Disco is music that goes far beyond white polyester with a black collar jutting out, dancefloors lit in primary colors, the Brothers Gibb, Harry Wayne Casey and the almighty Donna Summer. Disco at its essence represented the freedom to write, to choose and of course - to dance.
Let us begin at the end. 1979. Comiskey Park. Chicago. An AOR radio station feeling the heat of a recession combined with the prevalence of Disco decides to host a Disco Demolition Night in between the games of a twi-night doubleheader. If it sounds like something out of Fahrenheit 451 - it truly was. 20,000 were expected. 50,000 showed and paid 98 cents to come onto the field and burn a record. The second game had to be forfeited.
Elsewhere in America at its height in that same strange year, 14,000 discotheques were in operation. Eight of the Top 10 selling singles of 1979 were disco songs (the aforementioned queen was beaten by the Knack's "My Sharona" for No. 1-both strangely enough June releases.) Rock stations reacted after refusing to incorporate Punk into those playlists (it had to be rebranded "New Wave") and more importantly responded to this societal change before four of the biggest Rock albums ever were released (September: The Eagles-"The Long Run," October: Tom Petty & The Heartbreakers-"Damn The Torpedoes" and Fleetwood Mac-"Tusk," November: Pink Floyd-"The Wall.")
It all began in the vast lofts of New York City. As the hippie movement drifted into the Seventies, a new culture emerged whose soundtrack could easily be a handful of records. Much like the dreaded night at Comiskey Park, patrons could pay less than a dollar, come into a venue and dance all night. Turntables improved and DJ's could literally turn an armful of music into an experience beyond words. When David Mancuso took a break from the city and traveled to upstate New York, he was staring at a flower beside a babbling brook and had a vision. When he returned to the city, he designed his new speaker array to resemble that same flower and suspended it from the ceiling over the center of the dance floor. Audiences were captivated. The whole space now enveloped you with sound and with that the records the DJs were bringing in were designed to maintain that exposure.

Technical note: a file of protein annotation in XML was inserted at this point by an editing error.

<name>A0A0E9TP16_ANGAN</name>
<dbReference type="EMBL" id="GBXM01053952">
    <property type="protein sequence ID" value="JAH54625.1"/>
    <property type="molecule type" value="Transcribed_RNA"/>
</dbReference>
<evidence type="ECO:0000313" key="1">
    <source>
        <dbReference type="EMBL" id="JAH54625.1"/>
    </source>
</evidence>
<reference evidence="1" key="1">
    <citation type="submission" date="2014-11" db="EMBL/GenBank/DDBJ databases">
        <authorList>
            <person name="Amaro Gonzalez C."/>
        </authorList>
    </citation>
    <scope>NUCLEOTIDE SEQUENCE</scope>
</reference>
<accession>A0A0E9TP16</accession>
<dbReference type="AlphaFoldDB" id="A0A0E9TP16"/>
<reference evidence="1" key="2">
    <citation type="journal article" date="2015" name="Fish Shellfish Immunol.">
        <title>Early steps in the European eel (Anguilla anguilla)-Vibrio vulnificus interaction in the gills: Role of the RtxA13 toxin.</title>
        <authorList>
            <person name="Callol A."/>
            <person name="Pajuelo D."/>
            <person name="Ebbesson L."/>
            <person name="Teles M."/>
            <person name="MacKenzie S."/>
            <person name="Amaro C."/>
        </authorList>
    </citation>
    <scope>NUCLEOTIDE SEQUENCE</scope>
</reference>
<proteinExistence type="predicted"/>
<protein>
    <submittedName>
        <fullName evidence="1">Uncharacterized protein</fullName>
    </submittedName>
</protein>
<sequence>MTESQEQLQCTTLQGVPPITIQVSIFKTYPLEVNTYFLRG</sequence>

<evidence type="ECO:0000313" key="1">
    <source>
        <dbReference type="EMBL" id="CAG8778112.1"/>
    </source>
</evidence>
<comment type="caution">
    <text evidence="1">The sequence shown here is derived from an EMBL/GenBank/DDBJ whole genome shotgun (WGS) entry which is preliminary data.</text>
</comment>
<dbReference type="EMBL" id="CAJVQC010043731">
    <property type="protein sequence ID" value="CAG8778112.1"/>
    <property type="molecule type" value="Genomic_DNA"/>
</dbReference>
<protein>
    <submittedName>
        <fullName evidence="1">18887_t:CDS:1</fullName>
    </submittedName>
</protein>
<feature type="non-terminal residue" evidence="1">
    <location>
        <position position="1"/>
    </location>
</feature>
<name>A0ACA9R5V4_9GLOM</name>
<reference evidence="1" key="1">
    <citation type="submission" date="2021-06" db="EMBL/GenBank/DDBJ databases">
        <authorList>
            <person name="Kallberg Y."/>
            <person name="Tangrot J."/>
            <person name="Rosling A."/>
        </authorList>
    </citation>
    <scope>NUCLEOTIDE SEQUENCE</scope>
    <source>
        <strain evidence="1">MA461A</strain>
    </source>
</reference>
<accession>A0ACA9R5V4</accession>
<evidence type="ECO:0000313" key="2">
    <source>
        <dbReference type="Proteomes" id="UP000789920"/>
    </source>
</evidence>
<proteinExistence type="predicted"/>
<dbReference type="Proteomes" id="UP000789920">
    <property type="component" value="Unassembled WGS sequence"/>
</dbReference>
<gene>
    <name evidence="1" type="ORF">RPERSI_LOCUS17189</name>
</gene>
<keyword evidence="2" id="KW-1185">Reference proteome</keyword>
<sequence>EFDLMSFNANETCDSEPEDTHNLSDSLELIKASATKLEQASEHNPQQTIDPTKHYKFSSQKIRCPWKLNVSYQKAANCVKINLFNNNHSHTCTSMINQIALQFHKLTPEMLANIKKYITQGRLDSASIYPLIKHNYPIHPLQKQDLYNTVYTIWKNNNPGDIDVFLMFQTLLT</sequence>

By 1975, Disco became the talk of the town. Europeans had caught on quickly and while the novelty "Fly Robin Fly" from Silver Convention pushed its way to the top of the charts. Artists like Cerrone and a German Electronic composer named Giorgio Moroder took notice. In the States, it seemed like every piece of music on the radio suddenly begged for that four-on-the-floor beat and listeners wanted DJs to tap into that endless groove. By the time Disco earned its pop stature in 1977, the formula was almost untouched from the original songs that left people spinning on the crowded floors in early Seventies New York City.
Faceless sometimes even nameless groups could release a massive hit. However, self-confessed "street hippie" Nile Rodgers and his bass playing confrere Bernard Edwards saw that this music needed sophistication. After seeing Roxy Music play in London, Rodgers saw the future. Multiple singers. Strings. Music as multi-faceted as David Mancuso's arrays of speakers. Chic was born. The band released three albums that still stand as shining examples of what disco truly was. Using voices like Fonzi Thornton and Luther Vandross, a Chic song was sculpted to set alight any dancefloor and make anyone listening feel like the next incarnation of Astaire and Rogers. The hits-you know. However, beneath those carefully orchestrated grooves, Rodgers and especially Edwards were telling stories. Songs like "Happy Man", "I Want Your Love" (#7, 1978) and the vastly underrated "My Forbidden Lover" (#43, 1979) spoke to the Gay community in addition to dancers around the world.